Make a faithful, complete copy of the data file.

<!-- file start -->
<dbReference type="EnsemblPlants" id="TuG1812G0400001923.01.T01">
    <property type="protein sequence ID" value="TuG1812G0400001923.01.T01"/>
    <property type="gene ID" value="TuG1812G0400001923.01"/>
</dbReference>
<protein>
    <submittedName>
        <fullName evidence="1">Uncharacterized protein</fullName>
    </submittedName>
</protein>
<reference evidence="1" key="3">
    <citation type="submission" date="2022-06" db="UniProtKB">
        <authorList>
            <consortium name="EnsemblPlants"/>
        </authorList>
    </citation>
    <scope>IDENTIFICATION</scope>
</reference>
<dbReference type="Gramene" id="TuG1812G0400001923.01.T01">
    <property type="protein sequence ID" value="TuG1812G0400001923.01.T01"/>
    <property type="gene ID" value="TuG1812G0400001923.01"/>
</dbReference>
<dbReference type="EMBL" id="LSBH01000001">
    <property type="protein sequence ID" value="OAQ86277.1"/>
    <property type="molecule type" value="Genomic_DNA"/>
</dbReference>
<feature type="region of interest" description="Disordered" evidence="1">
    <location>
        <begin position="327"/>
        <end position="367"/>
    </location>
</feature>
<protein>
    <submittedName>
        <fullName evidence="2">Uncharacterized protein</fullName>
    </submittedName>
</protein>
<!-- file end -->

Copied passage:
<dbReference type="EnsemblPlants" id="TuG1812G0400001923.01.T01">
    <property type="protein sequence ID" value="TuG1812G0400001923.01.T01"/>
    <property type="gene ID" value="TuG1812G0400001923.01"/>
</dbReference>
<protein>
    <submittedName>
        <fullName evidence="1">Uncharacterized protein</fullName>
    </submittedName>
</protein>
<reference evidence="1" key="3">
    <citation type="submission" date="2022-06" db="UniProtKB">
        <authorList>
            <consortium name="EnsemblPlants"/>
        </authorList>
    </citation>
    <scope>IDENTIFICATION</scope>
</reference>
<dbReference type="Gramene" id="TuG1812G0400001923.01.T01">
    <property type="protein sequence ID" value="TuG1812G0400001923.01.T01"/>
    <property type="gene ID" value="TuG1812G0400001923.01"/>
</dbReference>
<dbReference type="EMBL" id="LSBH01000001">
    <property type="protein sequence ID" value="OAQ86277.1"/>
    <property type="molecule type" value="Genomic_DNA"/>
</dbReference>
<feature type="region of interest" description="Disordered" evidence="1">
    <location>
        <begin position="327"/>
        <end position="367"/>
    </location>
</feature>
<protein>
    <submittedName>
        <fullName evidence="2">Uncharacterized protein</fullName>
    </submittedName>
</protein>